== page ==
Morgan Mugnier from Saigon Dub Station. Photo by Kyle Phanroy

With the Mui Ne Music & Arts Festival just round the corner, Kieran Crowe catches up with Morgan Mugnier, one of the leaders of the burgeoning reggae scene in Saigon, and the co-organiser of the Reggae Stage at December’s inaugural festival.

 

Morgan Mugnier is a 27-year-old Frenchman originally from Paris. When he was 16 he moved to the South of France, where he discovered reggae music, which remains his passion to this day. As co-founder of the short-lived but influential reggae bar Saigon Vibration, he is partly responsible for the current reggae obsession in Saigon. When I bring up Saigon Vibration, Morgan grins.

 
“It was open for just five months, and after that we were kicked out by the neighbours. We were in the same building as the Observatory, and we were both kicked out together! The Obs eventually relocated to District 4, but we were satisfied with our five-month run… plus, nobody was too motivated to work 16-hour days again!”


He adds: “I then decided to create Saigon Dub Station in order to promote reggae music in the city. We started a reggae night in Saigon Ranger, which morphed into a weekly dance battle party. The next step was the reggae festival in Cargo, which allowed me to realise my dream of creating a showcase for reggae music. Next we want to create our own Sound System.”


So what exactly is a reggae sound system? According to Morgan, it’s a crew of people that build their own stack of speakers in order to have the best possible reggae sound, with strong bass and clean vocals. It comes originally from Jamaica.


“Sound System culture is nonexistent in Vietnam,” he explains. “So we want to be the first ones, and we hope that other DJs will start their sound systems so we can battle.”


Morgan is planning to have it ready in time for the third edition of the Saigon Reggae Festival on Jan. 23.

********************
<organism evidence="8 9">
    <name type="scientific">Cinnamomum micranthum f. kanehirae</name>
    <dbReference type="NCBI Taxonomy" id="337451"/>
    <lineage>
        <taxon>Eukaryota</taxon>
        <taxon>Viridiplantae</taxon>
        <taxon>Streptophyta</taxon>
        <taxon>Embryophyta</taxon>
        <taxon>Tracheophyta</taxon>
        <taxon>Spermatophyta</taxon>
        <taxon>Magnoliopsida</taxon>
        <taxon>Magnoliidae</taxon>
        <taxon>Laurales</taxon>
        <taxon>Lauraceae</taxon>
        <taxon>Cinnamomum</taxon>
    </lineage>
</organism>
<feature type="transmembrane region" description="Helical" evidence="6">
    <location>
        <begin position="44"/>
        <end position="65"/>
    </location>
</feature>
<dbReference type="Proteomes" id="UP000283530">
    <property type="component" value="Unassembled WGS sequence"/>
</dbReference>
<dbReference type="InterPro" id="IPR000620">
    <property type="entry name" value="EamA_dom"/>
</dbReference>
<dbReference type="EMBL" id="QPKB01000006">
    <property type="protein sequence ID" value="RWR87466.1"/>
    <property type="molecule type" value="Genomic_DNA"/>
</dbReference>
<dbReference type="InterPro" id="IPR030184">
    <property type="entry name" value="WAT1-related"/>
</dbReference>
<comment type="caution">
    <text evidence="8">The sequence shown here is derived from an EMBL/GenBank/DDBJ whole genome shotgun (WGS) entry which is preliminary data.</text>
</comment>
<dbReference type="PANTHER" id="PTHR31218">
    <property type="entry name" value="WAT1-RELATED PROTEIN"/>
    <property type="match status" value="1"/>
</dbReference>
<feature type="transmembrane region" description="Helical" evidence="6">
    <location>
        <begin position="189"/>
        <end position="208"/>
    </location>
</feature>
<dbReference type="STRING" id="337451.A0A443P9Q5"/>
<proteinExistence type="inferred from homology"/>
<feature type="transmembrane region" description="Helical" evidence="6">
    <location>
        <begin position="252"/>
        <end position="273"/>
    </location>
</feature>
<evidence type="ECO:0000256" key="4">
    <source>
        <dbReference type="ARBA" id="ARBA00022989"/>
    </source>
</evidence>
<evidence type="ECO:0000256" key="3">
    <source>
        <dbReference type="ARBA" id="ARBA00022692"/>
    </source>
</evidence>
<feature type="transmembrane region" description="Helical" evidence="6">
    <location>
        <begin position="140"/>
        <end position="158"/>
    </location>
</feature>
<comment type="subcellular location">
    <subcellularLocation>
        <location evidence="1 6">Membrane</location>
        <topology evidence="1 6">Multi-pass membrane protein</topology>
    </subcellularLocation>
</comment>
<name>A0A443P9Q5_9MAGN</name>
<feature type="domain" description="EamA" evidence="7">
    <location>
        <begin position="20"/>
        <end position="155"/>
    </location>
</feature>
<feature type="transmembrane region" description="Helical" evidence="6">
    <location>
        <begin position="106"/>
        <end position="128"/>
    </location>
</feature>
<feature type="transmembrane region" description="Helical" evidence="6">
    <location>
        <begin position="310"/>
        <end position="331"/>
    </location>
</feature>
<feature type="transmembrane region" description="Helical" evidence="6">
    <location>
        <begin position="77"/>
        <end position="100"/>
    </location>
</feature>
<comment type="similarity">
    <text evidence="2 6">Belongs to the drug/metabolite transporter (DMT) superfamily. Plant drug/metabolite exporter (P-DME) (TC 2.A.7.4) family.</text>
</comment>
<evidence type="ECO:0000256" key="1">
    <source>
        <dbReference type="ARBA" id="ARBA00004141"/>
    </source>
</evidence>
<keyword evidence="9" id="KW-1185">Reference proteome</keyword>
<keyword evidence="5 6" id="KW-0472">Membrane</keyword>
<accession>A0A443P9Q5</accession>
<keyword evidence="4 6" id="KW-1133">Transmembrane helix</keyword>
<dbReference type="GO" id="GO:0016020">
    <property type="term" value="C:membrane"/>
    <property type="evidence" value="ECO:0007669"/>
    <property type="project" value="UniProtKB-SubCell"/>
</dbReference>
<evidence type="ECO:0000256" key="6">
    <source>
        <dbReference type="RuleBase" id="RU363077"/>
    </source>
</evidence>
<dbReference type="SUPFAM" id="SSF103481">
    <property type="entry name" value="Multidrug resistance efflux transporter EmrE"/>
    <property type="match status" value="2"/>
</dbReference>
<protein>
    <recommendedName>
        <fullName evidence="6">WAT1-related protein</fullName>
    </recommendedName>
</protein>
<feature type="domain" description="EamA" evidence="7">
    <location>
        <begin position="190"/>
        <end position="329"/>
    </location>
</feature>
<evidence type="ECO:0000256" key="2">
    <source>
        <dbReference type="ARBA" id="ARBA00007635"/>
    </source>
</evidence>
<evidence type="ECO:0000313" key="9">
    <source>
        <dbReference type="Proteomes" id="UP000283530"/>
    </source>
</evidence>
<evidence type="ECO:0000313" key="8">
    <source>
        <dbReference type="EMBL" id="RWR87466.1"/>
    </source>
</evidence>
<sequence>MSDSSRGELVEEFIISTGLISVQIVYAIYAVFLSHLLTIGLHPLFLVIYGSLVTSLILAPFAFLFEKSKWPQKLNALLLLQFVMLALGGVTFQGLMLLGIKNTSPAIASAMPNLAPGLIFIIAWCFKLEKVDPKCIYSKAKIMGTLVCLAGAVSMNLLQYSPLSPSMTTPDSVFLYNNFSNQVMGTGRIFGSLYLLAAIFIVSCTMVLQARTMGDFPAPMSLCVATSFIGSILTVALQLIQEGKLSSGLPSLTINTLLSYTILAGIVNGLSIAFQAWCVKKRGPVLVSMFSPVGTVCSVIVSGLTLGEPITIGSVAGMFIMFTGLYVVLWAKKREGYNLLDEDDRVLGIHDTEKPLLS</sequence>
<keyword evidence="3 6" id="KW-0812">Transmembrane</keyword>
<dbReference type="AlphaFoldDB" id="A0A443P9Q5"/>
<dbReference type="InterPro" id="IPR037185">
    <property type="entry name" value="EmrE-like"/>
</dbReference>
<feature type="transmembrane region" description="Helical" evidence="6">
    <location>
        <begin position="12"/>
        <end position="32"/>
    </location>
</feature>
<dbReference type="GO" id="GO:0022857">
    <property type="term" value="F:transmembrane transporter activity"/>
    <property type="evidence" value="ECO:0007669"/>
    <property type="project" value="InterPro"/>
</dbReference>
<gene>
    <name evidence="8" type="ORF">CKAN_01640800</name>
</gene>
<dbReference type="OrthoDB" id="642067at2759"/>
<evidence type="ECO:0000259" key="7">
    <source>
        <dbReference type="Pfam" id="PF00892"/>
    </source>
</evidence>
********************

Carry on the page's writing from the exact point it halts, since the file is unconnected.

The Reggae Stage

 

However, prior to that is the Mui Ne Music and Arts Festival on Dec. 4, 5 and 6 on a hillside just north of Phan Thiet. Morgan and his colleagues are responsible for one of three stages — the Reggae Stage — with a lineup of 20+ “selectas”, MCs and DJs from different crews.

 

“It’s a collaboration between Saigon Dub Station, Saigon Rockers, Base of the Bass, Wat A Gwaan crew from Cambodia, and other reggae DJs in Saigon,” he says. “We also have a guest from Mui Ne, including a great jungle MC called 8U8A.”

 

In addition they will be flying in international artists including the likes of Janaka Selekta and Masia One.

 

The aim is to ensure the vibe of the stage is constantly changing: this will be done by showcasing “the entire spectrum of reggae, from chilled roots music to crazy jungle.” This will be followed by after parties at Pogo bar, Lineup and Dragon Beach.

 

“We’re going to keep the stage decorations to a minimum,” says Morgan, “so people can appreciate the beautiful view of the landscape and sunset. At night there will be no moon so it’s gonna be dark and we’ll play around a lot with light, creating a sort of magical fantasy atmosphere… with lasers!”

 

The Future of Reggae

 

With over a thousand people turning up for their last festival at Cargo Bar, one thing Morgan is assured is a strong following. People in Saigon like reggae music.

 

“We’re planning six more editions of the reggae festival for 2016: one every two months,” he says. “We’re gonna stick to our roots and promote local artists as well as inviting artists from all over South East Asia. The third edition of Saigon Reggae festival will feature Macky Banton. Macky is a legend: he is a big name on the reggae circuit, having worked with some of the most popular sound systems around the world.”

 

Ya mon!

 

For more on Saigon Dub Station, click on facebook.com/saigondubstationofficial. Information on the Mui Ne Music & Arts Festival can be found by clicking on facebook.com/events/899954503391384 or by going directly to muinefest.com

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